Whether they experienced it firsthand or simply lived through the aftermath, Americans are still affected by the mental and emotional impact of the 9/11 terrorist attacks on the World Trade Center and Pentagon. According to new research published in the journal Preventive Medicine, exposure to either the physical fallout from the collapse of the World Trade Center or its traumatic aftermath has led to increased risk of developing physical and mental health conditions.
The study, which involved volunteers who came to help after the 9/11 attacks, revealed that “they, along with others who were directly exposed to the events of the 9/11 disaster, are now suffering from a range of physical and mental illnesses. At particular risk for poorer health outcomes are volunteers not affiliated with groups such as the American Red Cross, whose earlier arrival at the WTC sites and day-to-day work left them less prepared for the horrific events and injuries of 9/11.”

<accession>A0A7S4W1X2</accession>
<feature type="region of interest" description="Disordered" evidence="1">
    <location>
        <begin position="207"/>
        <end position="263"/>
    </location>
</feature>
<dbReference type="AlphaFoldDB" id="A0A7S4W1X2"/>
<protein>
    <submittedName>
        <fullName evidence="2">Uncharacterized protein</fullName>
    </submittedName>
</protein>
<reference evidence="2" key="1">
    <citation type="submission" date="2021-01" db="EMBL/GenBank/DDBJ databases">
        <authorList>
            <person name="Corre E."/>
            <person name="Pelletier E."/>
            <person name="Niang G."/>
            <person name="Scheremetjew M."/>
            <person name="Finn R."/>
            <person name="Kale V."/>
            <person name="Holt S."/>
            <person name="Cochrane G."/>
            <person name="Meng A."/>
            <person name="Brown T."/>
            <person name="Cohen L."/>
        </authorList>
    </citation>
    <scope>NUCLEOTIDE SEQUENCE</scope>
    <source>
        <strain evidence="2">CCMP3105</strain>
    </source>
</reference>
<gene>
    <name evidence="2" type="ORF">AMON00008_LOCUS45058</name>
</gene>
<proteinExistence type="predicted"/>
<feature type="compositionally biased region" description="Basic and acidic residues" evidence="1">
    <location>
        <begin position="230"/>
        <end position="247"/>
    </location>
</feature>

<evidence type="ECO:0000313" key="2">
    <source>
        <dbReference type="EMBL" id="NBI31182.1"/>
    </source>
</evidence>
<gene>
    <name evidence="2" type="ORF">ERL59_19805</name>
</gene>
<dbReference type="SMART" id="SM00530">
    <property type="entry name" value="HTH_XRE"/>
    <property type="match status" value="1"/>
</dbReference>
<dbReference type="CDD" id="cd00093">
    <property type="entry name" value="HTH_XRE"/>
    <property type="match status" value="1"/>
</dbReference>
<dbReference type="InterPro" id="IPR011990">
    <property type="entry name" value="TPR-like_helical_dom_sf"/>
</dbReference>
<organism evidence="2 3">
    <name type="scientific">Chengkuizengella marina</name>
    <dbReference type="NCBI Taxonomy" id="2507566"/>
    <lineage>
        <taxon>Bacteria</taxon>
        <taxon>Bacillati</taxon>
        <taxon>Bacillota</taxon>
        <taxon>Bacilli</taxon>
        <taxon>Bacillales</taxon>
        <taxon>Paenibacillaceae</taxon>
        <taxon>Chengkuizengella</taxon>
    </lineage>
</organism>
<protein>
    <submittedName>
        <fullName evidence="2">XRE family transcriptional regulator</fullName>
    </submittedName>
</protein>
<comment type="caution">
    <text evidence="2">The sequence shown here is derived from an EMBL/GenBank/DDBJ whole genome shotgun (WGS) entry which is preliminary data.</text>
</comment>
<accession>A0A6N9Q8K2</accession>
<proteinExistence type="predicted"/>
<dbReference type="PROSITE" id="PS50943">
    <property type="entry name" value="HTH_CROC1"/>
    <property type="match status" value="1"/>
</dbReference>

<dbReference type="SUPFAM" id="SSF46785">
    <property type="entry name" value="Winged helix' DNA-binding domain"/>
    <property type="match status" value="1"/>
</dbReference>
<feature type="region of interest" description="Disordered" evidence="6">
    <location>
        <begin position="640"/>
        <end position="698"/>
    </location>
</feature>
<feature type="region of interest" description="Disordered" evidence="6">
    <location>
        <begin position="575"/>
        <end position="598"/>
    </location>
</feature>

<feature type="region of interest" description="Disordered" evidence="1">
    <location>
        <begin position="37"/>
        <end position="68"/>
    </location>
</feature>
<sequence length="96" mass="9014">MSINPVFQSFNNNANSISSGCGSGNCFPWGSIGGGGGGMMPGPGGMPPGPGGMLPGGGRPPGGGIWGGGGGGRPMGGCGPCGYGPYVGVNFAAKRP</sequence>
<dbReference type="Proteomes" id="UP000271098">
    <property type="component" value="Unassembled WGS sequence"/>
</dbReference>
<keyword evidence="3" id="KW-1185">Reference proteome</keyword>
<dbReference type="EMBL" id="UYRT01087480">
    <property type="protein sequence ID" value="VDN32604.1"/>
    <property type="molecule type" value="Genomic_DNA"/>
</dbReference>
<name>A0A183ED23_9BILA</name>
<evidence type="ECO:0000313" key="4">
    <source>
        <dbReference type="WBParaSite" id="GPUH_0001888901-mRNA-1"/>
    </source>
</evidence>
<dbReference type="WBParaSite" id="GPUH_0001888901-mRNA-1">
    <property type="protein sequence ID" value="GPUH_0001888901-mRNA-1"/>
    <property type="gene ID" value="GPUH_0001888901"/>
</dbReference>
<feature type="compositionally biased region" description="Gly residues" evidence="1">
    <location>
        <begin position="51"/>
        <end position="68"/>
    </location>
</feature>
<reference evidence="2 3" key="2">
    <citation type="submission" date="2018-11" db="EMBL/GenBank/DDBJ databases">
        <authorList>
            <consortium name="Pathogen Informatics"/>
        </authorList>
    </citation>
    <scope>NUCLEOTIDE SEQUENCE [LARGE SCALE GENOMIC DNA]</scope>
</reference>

Those most vulnerable for developing mental and physical problems post-9/11 were volunteers who were not affiliated with an organization. The study found they were usually the most exposed to the disaster when compared with volunteers affiliated with recognized organization.
In terms of the physical effects of 9/11, a study of adults who were exposed to 9/11 found that being in the dust cloud, being injured on 9/11, or developing post-traumatic stress disorder increased the risk of developing heart disease years after the attack.
“This exploratory heart disease study suggests that adults who were directly exposed to the World Trade Center disaster and its aftermath have an increased risk for heart disease,” said study author Hannah Jordan. “It will be important to confirm and expand upon these findings so that appropriate steps can be taken to prevent heart disease in this population.”
Heather Rudow is a staff writer for Counseling Today. Email her at email@example.com.